Thursday, April 10, 2003

Arnie and Jack can't say goodbye
to Augusta

By Eddie Pells
The Associated Press

AUGUSTA, Ga. - Back at the Masters, a slimmed-down Jack Nicklaus walked off the green smiling after knocking an approach shot to 6 feet. A few minutes later, Arnold Palmer trudged off the course. A gray, muddy practice round left him wondering if he really should have called it quits here, the way he said he would after last year's tournament.

They are separated by 10 years and more than 10 strokes, but Jack, Arnie and the Masters go together like springtime and azaleas. The pre-eminent players of their generations are back, and it's hard to know who's happier - golf fans or Augusta National chairman Hootie Johnson.

"I've been looking forward to that question, as opposed to the women's issue," Johnson said Wednesday, when asked about Jack and Arnie's return halfway through his contentious news conference.

Their goals this week are different - "I'd like to finish first, obviously," Nicklaus said - but they were united in the feeling that Johnson misstepped last year when he hastily drew up a rule to limit the lifetime exemption for past Masters champions to age 65.

Before the 2002 event, Johnson sent letters to aging former champions Doug Ford, Gay Brewer and Billy Casper, suggesting they not play. A little later, he announced the new policy, and that was partly why Palmer, who hasn't made the cut since 1983, said he wouldn't return.

"I don't want to get a letter," Palmer said famously last year.

Instead, the 73-year-old Palmer sent Hootie a letter of his own: the 63-year-old Nicklaus did the same.

They suggested to Johnson that taking away the past-champion's exemption would be a misguided step toward turning the Masters into "just another tournament."

"If we just resign ourselves to having the everyday tournament, and it has nothing to do with who won or why they won or how they won, then you lose some of the tradition that made the tournament what it is," Palmer said.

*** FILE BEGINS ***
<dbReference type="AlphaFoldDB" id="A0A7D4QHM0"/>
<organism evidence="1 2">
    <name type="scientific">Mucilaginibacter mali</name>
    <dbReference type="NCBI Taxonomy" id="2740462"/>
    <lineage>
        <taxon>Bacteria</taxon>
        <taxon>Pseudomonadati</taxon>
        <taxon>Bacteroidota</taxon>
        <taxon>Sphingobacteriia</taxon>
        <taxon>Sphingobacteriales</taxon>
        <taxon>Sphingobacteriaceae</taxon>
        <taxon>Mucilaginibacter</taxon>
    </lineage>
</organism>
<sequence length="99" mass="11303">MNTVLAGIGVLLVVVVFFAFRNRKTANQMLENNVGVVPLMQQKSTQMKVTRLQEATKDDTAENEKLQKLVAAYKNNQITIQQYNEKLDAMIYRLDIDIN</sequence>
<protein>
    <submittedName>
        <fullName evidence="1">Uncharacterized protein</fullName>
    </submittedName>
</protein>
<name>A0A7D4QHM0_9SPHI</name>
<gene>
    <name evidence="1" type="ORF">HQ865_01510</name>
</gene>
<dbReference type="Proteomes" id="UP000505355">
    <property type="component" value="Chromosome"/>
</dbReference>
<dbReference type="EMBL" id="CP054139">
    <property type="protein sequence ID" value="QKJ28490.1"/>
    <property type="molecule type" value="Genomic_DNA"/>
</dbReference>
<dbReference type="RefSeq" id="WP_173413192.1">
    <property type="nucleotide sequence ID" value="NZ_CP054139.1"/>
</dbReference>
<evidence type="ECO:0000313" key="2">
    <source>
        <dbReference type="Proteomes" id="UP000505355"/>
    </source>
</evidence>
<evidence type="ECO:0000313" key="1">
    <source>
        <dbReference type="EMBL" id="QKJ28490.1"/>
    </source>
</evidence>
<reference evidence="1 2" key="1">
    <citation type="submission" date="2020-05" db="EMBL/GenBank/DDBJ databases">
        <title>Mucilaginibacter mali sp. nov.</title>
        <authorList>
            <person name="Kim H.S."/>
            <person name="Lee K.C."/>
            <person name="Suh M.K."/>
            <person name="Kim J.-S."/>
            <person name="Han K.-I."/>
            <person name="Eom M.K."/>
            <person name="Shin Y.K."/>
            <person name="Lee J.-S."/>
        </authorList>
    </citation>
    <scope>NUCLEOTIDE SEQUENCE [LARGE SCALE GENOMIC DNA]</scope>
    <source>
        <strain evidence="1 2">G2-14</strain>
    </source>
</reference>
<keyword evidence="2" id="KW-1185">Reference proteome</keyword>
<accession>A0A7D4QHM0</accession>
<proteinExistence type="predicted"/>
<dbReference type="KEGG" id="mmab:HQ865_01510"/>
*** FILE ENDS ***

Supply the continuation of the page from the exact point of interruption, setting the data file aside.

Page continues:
In what was certainly his strongest public-relations move during a year of questionable ones, Johnson relented last month, with the caveat that players police themselves, and decide when they no longer belong.

"I guess you might say that I overfixed our problem," Johnson said.

Palmer admits he has already reached the point at which he is no longer competitive.

His goal, though, is to play two more Masters to make it an even 50 - and given his history in the sport and at this event, nobody is going to argue.

"It's fun reminiscing and looking back," said Palmer, whose four wins here from 1958-64 were key in delivering a rich man's game to the masses.

Nicklaus, a six-time champion, is also returning, after sitting out a year because of back problems that ruined his swing.

"I've got to go and relearn how to play the game of golf," Nicklaus said. "I would love to have a golf game. I don't think I'm there yet, obviously."

But unlike Palmer, Nicklaus is not simply happy playing ceremonial golf. He's here to compete, and aside from winning, he feels a top-10 finish is realistic if he plays really well.

"You've got to have some goal," he said. "I've never enjoyed finishing 20th. I might as well shoot for closer to the top."

One good omen: The Golden Bear looks fit and lean and says he hasn't felt this good since the mid-1990s. In 1998, playing without feeling in his hurting left leg, he electrified the gallery by challenging for the lead and finishing sixth at age 58.

Of course, either guy would make the gallery happy just by showing up.

When Palmer made what was supposed to be his final walk up the 18th fairway last year, fans packed 20 and 25 deep just to catch a glimpse of The King. They didn't want him to go, and as it turned out, he didn't really want to leave.

Or at least that's what he thought. After spending some time on a waterlogged course eerily similar to the one that ate him up last year, Palmer knows he's got a tough two days ahead of him.

"It's very hard out there," he said. "But I'm going to tee it up because I said I would. That's the way I do things. I've made mistakes before."

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